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11-30-2012 02:26 PM

According with Akaike 1974 and many textbooks the best AIC is the minor value. However, I am still not clear what happen with the negative values. Some said that the minor value (the more negative value) is the best. However, other said that the value closer to zero, this means the minor absolute value, is the best.

Someone could help me with this doubt? Will be great if you could give a quote. I only have found answers in both directions in blogs

Thanks,

Juan

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Solution

12-01-2012
03:09 PM

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12-01-2012 03:09 PM

The magnitude of AIC for a specific model is less of interest than the comparison of AICs for two or more models because AIC is usually used in the context of comparing models, not as an absolute criterion in itself. Thus, your question is irrelevant in this context because it asks about a "best" AIC value. The usual "rule" for comparing two or more models is to choose the one with the minimum AIC value. This minimum value may or may not be negative. For example, in multiple linear regression, the AIC value is estimated as

N*ln(error-sum-of-squares/N) + 2*(number of independent variable parameters including the intercept term),

where N=the number of observations.

If a model were so good that it (almost) perfectly predicted the dependent variable, the error-sum-of squares would approach zero,

and the natural logarithm of this value and the AIC would approach negative infinity. Thus, the better the independent variables of this linear regression model are in predicting the dependent variable, the more negative the AIC becomes. However, this "asymptotic" behavior is less important to the usefulness of AIC than the comparison of the AIC values of different models. Smaller AIC values are better when comparing two or more models.

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Solution

12-01-2012
03:09 PM

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12-01-2012 03:09 PM

The magnitude of AIC for a specific model is less of interest than the comparison of AICs for two or more models because AIC is usually used in the context of comparing models, not as an absolute criterion in itself. Thus, your question is irrelevant in this context because it asks about a "best" AIC value. The usual "rule" for comparing two or more models is to choose the one with the minimum AIC value. This minimum value may or may not be negative. For example, in multiple linear regression, the AIC value is estimated as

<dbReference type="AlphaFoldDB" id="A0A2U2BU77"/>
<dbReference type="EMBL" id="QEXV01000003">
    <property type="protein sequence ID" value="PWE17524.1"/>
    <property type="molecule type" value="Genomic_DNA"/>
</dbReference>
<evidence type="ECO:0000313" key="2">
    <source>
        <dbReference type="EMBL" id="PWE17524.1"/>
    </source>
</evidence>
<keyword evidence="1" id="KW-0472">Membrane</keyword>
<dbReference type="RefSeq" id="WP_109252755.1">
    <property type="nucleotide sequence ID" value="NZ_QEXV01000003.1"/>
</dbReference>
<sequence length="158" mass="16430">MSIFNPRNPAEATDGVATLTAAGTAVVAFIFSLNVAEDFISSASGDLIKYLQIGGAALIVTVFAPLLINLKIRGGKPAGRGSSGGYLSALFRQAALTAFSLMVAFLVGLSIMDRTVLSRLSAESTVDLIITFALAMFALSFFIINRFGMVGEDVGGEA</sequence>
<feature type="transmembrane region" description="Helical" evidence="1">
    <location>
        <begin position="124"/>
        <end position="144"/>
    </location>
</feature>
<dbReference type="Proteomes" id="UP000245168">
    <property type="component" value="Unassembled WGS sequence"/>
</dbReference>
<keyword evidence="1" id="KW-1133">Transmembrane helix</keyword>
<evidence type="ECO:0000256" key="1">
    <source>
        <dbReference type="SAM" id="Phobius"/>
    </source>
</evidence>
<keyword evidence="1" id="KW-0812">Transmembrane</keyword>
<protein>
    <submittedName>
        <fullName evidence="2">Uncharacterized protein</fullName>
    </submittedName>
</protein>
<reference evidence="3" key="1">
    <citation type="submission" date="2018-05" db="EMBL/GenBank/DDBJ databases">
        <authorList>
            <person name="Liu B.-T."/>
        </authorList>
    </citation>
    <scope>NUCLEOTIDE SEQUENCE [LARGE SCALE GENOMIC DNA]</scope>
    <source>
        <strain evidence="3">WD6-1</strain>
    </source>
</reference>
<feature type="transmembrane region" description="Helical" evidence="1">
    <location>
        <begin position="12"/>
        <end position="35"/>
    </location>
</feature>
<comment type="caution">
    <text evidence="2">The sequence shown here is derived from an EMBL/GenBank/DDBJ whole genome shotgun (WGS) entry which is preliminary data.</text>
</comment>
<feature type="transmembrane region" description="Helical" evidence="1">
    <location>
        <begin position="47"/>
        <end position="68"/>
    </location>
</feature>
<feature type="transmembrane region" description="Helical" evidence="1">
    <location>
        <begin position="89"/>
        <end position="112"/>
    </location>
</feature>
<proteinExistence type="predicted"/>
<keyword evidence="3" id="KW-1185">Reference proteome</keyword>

N*ln(error-sum-of-squares/N) + 2*(number of independent variable parameters including the intercept term),

where N=the number of observations.

If a model were so good that it (almost) perfectly predicted the dependent variable, the error-sum-of squares would approach zero,

and the natural logarithm of this value and the AIC would approach negative infinity. Thus, the better the independent variables of this linear regression model are in predicting the dependent variable, the more negative the AIC becomes. However, this "asymptotic" behavior is less important to the usefulness of AIC than the comparison of the AIC values of different models. Smaller AIC values are better when comparing two or more models.

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12-01-2012 05:09 PM

Thanks for your response. May be my question was not too clear.

Yes, understand there is not a best AIC value. I was asking if the have two or more negative AIC, What model I need to choice?

Following your example I understand that with the more negative AIC.

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12-03-2012 07:58 AM

1zmm has given all you need: Smaller IC values are better when comparing models. It makes no difference that the actual value is negative. Suppose the first model you are considering has an AIC of -1000, while the second has an AIC of -950. The first model has the smaller AIC, and fits your data better.

Steve Denham

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12-03-2012 11:29 AM

Thanks Steve, I forgot to close the question